HOWTO Use Encoding

The Encoding class in POJava is for the type of encoding used to represent binary data in a more portable format. It currently includes Base64 and Hexadecimal encoding and decoding. Hexadecimal is familiar even to new programmers, while Base64 is only a little less so. Both encoding methods use a fixed set of characters to represent a sequence of bits. The main difference between the two is that Hexadecimal characters each represent 4 bits, and Base64 characters each represent 6 bits.

Encoding and decoding data in either format using POJava is simple. Here is an example.

// Encoding
String str="This is the data I wish to encode.";
char[] encoded=EncodingTool.base64Encode(str.getBytes());

// Decoding
String decoded=EncodingTool.base64Decode(encoded);
assertEquals(str, decoded);
If your encoded Base64 content contains spaces and carriage returns, you can pass it as a String to the base64Decode method and it will ignore the whitespace in the String. Passing in a byte array will prompt a more strict interpretation of allowed characters.
String encodedString=new String(encoded);
String decoded=EncodingTool.base64Decode(encoded);

Reversibility

Both Base64 and Hexadecimal encodings are reversible without any loss of data. Both represent an exact sequence of ones and zeros.

Portability

The notion of portability implies that there are places where pure binary data can't go without some sort of conversion. Where might this happen? I've seen Hexadecimal encoding used most frequently on a computer screen. Some byte values of a character set represent unviewable values like null, backspace, clear or down, so displaying a memory or packet dump of raw data often uses hexadecimal instead. Base64 is frequently associated with printable documents, like MIME-encoded e-mails or with binary data stored in an XML or HTML document.

Hexadecimal Encoding

Hexadecimal encoding takes a series of bytes, and represents each sequence of 4 bits with an individual character. The ASCII characters '0' through '9' map to the first ten bit combinations, and the characters 'A' - 'F' represent the last six, adding up to all 16 possible combinations.

BitsDecHex
000000
000111
001022
001133
010044
010155
011066
011177
BitsDecHex
100088
100199
101010A
101111B
110012C
110113D
111014E
111115F

Base64 Encoding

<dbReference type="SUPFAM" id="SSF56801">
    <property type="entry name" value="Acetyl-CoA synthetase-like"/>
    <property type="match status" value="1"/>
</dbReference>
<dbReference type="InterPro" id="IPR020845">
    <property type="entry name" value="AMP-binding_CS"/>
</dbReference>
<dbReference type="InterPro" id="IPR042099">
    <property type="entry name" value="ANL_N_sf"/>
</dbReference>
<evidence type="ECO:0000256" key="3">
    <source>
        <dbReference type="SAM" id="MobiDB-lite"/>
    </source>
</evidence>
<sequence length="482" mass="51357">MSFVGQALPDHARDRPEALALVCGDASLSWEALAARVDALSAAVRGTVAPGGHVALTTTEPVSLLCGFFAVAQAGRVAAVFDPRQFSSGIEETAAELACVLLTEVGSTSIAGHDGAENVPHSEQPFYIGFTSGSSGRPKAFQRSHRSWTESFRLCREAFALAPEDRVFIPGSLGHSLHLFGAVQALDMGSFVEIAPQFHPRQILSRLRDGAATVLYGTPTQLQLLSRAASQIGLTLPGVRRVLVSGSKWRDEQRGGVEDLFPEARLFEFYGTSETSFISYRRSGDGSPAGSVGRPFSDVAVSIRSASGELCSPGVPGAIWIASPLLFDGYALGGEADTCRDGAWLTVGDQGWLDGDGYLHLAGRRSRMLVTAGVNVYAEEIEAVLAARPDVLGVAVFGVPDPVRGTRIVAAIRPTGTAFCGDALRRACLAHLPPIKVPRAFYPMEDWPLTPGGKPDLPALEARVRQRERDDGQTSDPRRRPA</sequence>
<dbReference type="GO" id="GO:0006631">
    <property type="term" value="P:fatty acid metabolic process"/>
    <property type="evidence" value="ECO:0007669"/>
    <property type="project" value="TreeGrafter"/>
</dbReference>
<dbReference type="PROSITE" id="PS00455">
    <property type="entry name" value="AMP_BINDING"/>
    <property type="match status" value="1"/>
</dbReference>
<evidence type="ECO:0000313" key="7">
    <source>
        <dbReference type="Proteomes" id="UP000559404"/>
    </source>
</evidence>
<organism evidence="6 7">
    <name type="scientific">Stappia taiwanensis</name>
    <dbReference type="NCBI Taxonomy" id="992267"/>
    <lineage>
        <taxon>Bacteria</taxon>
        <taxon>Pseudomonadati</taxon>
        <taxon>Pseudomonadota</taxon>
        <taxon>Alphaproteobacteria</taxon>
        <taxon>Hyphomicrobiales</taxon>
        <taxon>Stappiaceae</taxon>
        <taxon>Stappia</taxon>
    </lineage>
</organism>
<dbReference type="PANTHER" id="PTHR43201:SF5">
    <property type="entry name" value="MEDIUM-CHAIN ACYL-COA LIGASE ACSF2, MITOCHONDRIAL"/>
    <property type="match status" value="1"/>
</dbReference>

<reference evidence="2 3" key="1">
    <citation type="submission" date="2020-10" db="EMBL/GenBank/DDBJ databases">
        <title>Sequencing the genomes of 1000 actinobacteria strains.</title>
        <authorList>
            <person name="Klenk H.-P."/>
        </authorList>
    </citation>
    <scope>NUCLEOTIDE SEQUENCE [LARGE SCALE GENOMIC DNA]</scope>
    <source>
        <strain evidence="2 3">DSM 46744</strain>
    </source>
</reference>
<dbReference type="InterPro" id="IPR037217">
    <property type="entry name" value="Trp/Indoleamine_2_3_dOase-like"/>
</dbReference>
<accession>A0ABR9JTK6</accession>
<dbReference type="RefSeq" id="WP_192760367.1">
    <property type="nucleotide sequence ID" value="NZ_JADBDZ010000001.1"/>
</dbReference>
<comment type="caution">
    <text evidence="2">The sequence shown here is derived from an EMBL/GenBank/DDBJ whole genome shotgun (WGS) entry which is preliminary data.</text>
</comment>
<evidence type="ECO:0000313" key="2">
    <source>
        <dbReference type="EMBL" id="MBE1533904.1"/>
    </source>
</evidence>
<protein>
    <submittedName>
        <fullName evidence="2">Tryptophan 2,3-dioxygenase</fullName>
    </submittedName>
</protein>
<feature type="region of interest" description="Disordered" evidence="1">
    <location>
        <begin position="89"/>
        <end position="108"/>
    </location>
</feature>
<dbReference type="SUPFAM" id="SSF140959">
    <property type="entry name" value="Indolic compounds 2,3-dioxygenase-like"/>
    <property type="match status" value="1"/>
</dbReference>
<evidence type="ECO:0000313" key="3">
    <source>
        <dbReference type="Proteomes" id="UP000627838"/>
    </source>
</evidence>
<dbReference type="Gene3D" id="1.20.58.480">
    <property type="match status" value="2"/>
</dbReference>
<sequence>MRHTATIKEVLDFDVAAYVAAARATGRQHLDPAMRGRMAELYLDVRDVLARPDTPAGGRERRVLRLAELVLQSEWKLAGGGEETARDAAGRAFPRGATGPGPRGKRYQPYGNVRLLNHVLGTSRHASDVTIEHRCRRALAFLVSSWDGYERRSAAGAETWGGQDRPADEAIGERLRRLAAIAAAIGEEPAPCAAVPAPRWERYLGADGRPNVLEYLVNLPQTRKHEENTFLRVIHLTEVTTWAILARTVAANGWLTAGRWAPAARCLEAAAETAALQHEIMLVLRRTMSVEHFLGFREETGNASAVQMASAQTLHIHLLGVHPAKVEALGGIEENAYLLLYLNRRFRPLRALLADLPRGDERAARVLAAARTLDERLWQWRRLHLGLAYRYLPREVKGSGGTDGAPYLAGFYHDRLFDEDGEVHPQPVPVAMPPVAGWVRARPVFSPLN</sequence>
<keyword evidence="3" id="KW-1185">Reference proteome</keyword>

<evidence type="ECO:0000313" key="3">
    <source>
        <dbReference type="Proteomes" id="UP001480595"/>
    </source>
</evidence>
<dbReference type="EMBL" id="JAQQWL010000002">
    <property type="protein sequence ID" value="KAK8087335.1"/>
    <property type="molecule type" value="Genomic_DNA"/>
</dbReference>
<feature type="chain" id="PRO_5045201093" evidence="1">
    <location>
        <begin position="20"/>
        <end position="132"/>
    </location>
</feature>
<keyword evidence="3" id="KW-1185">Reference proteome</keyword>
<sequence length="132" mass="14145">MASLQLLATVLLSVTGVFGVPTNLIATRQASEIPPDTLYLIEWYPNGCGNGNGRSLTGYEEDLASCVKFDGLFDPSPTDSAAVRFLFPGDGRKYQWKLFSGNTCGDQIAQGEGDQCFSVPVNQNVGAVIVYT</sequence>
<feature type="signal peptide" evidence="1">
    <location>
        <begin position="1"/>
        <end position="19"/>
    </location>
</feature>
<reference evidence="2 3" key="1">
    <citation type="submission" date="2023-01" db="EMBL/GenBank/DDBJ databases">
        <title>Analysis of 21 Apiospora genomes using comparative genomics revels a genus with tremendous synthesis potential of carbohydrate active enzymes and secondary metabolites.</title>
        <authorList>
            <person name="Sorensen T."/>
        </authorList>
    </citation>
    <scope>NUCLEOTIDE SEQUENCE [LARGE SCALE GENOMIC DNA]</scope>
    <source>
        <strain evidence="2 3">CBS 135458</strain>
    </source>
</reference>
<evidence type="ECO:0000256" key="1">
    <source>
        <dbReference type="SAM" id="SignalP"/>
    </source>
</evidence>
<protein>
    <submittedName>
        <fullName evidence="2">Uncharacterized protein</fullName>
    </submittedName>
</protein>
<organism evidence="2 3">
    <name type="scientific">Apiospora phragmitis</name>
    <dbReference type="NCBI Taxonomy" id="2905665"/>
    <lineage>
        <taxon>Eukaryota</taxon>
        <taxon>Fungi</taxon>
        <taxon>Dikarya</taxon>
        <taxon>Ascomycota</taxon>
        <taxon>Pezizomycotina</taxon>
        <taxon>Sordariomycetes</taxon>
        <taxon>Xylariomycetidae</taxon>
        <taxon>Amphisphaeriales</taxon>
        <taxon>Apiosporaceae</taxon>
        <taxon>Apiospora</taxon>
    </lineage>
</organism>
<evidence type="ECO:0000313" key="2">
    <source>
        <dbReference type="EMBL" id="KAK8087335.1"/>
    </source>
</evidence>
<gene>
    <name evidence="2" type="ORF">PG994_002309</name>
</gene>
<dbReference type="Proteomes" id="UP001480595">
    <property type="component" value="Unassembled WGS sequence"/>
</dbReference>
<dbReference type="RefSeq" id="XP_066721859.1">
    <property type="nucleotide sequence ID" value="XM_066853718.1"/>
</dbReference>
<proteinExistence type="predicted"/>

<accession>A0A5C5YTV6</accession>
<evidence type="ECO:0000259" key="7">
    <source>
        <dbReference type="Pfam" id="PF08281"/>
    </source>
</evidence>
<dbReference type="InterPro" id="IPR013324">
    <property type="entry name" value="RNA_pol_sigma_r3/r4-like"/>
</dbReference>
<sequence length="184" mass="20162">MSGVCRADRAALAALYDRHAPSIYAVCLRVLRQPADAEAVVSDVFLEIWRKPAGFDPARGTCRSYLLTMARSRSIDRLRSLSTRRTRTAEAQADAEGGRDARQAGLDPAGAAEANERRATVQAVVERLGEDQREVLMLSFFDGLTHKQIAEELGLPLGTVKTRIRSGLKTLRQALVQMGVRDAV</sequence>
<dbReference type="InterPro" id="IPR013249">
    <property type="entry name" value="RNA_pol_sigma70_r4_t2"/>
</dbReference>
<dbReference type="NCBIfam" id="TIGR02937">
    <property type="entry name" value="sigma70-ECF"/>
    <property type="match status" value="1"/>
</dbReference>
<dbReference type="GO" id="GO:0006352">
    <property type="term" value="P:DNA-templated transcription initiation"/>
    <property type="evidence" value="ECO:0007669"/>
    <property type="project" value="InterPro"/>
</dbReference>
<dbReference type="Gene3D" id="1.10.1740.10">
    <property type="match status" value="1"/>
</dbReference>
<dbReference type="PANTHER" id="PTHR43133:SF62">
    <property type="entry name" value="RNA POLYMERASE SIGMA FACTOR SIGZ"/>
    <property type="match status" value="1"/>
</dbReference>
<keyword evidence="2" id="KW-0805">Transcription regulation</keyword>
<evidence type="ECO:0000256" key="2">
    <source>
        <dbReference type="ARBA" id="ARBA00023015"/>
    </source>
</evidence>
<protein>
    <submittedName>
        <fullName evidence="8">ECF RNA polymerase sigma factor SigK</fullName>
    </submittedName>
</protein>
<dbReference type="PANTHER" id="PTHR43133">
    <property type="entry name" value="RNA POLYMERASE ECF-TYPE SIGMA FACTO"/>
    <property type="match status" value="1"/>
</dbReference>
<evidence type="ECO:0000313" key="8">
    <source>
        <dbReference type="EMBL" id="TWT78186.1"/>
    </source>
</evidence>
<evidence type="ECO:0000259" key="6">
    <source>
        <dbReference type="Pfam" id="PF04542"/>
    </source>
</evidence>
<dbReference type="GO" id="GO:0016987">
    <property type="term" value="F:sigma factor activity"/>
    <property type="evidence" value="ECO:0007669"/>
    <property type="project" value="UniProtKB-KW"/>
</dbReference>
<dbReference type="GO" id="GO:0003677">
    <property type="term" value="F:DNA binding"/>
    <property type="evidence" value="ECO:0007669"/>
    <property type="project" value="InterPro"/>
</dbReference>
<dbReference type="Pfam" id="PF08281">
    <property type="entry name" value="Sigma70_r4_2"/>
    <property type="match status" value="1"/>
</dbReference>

Base64 converts a sequence of bytes into a sequence of characters, each representing six bits. Each sequence of three unencoded bytes will fall neatly into a sequence of four encoded characters, each representing the same twenty-four bits.

If the sequence of bytes to encode doesn't fall evenly into three bytes at a time, the remaining bytes are still sequenced into four encoded characters. Equals signs are used to represent the filler portion that will not be decoded into the original data. Depending on the length of the original data, the encoded characters may end in zero, one or two equals signs.
BitsDecBase64
0000000A
0000011B
0000102C
0000113D
0001004E
0001015F
0001106G
0001117H
0010008I
0010019J
00101010K
00101111L
00110012M
00110113N
00111014O
00111115P
BitsDecBase64
01000016Q
01000117R
01001018S
01001119T
01010020U
01010121V
01011022W
01011123X
01100024Y
01100125Z
01101026a
01101127b
01110028c
01110129d
01111030e
01111131f
BitsDecBase64
10000032g
10000133h
10001034i
10001135j
10010036k
10010137l
10011038m
10011139n
10100040o
10100141p
10101042q
10101143r
10110044s
10110145t
10111046u
10111147v
BitsDecBase64
11000048w
11000149x
11001050y
11001151z
110100520
110101531
110110542
110111553
111000564
111001575
111010586
111011597
111100608
111101619
11111062+
11111163/

Encoding is not Encryption

Even though a person cannot easily interpret Base64 encoded content without the aid of a computer, one should not confuse it with encryption. Base64 offers no privacy. It is not weak encryption-- it is simply a representation of data in a more portable format.